Publications [#248224] of Kate Scholberg

Papers Published
  1. Thrane, E; Abe, K; Hayato, Y; Iida, T; Ikeda, M; Kameda, J; Kobayashi, K; Koshio, Y; Miura, M; Moriyama, S; Nakahata, M; Nakayama, S; Obayashi, Y; Ogawa, H; Sekiya, H; Shiozawa, M; Suzuki, Y; Takeda, A; Takenaga, Y; Takeuchi, Y; Ueno, K; Ueshima, K; Watanabe, H; Yamada, S; Vagins, MR; Hazama, S; Higuchi, I; Ishihara, C; Kajita, T; Kaneyuki, K; Mitsuka, G; Nishino, H; Okumura, K; Tanimoto, N; Dufour, F; Kearns, E; Litos, M; Raaf, JL; Stone, JL; Sulak, LR; Goldhaber, M; Bays, K; Casper, D et al., Search for astrophysical neutrino point sources at super-kamiokande, The Astrophysical Journal, vol. 704 no. 1 (2009), pp. 503-512 [pdf], [doi] .

    Abstract:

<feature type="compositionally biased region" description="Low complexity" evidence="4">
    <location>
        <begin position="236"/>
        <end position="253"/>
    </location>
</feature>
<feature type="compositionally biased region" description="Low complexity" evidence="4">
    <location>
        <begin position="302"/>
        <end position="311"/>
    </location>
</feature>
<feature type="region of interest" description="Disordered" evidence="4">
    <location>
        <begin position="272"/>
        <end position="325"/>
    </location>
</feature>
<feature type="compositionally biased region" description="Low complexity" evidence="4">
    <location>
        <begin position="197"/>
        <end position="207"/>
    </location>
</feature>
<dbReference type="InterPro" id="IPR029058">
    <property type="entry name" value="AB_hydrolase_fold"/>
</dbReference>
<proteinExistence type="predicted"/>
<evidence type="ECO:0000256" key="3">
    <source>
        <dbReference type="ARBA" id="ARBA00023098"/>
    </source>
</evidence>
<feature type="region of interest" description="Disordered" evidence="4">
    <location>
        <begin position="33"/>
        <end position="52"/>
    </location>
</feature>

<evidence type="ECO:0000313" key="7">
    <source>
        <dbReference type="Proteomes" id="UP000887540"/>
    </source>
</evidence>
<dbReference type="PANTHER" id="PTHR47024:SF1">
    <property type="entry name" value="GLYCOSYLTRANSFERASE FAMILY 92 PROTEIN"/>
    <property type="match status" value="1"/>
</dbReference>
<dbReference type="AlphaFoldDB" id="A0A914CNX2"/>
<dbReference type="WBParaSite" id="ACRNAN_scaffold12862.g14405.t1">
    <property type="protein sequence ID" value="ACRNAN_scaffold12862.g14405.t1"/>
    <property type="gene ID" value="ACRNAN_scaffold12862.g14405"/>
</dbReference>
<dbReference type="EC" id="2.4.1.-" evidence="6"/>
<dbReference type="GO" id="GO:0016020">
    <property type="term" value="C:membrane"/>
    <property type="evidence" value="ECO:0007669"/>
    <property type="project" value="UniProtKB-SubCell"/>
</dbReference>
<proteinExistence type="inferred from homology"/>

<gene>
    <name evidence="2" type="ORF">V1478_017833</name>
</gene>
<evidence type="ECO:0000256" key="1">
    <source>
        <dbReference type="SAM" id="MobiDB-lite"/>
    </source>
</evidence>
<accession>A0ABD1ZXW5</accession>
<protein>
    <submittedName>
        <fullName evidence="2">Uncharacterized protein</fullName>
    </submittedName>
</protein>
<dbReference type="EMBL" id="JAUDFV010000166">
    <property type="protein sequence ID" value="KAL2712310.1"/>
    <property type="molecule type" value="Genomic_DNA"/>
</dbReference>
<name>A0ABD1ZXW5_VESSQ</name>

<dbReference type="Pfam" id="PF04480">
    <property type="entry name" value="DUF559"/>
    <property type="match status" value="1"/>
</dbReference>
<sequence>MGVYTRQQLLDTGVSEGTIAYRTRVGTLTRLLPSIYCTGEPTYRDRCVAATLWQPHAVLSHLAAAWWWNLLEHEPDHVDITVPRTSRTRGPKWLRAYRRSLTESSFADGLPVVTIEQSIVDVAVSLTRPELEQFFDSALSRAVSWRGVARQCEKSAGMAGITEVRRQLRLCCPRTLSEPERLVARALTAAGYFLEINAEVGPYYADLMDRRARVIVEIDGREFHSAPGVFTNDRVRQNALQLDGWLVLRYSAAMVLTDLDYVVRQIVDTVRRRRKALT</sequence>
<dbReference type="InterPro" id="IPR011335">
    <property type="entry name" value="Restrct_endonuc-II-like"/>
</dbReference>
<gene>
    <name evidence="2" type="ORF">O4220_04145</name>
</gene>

It has been hypothesized that large fluxes of neutrinos may be created in astrophysical "cosmic accelerators." The primary background for a search for astrophysical neutrinos comes from atmospheric neutrinos, which do not exhibit the pointlike directional clustering that characterizes a distant astrophysical signal. We perform a search for neutrino point sources using the upward-going muon data from three phases of operation (SK-I, SK-II, and SK-III) spanning 2623 days of live time taken from 1996 April 1 to 2007 August 11. The search looks for signals from suspected galactic and extragalactic sources, transient sources, and uncataloged sources. While we find interesting signatures from two objects - RX J1713.7-3946 (97.5% CL) and GRB 991004D (95.3% CL) - these signatures lack compelling statistical significance given trial factors. We set limits on the flux and fluence of neutrino point sources above energies of 1.6 GeV. © 2009 The American Astronomical Society. All rights reserved.